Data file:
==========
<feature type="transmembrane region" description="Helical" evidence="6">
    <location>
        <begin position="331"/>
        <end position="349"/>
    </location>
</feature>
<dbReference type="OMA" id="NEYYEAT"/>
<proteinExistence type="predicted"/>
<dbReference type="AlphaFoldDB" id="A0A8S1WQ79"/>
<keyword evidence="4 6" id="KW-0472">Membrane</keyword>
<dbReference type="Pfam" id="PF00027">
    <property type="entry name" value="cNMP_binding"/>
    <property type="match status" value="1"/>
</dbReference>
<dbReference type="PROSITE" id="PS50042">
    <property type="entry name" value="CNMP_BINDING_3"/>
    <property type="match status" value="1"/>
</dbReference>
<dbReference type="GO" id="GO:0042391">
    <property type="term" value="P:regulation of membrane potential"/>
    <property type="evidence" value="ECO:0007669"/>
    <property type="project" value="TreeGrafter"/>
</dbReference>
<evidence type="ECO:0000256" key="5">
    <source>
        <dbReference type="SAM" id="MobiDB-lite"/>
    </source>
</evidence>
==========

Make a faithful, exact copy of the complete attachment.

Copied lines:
<feature type="transmembrane region" description="Helical" evidence="6">
    <location>
        <begin position="331"/>
        <end position="349"/>
    </location>
</feature>
<dbReference type="OMA" id="NEYYEAT"/>
<proteinExistence type="predicted"/>
<dbReference type="AlphaFoldDB" id="A0A8S1WQ79"/>
<keyword evidence="4 6" id="KW-0472">Membrane</keyword>
<dbReference type="Pfam" id="PF00027">
    <property type="entry name" value="cNMP_binding"/>
    <property type="match status" value="1"/>
</dbReference>
<dbReference type="PROSITE" id="PS50042">
    <property type="entry name" value="CNMP_BINDING_3"/>
    <property type="match status" value="1"/>
</dbReference>
<dbReference type="GO" id="GO:0042391">
    <property type="term" value="P:regulation of membrane potential"/>
    <property type="evidence" value="ECO:0007669"/>
    <property type="project" value="TreeGrafter"/>
</dbReference>
<evidence type="ECO:0000256" key="5">
    <source>
        <dbReference type="SAM" id="MobiDB-lite"/>
    </source>
</evidence>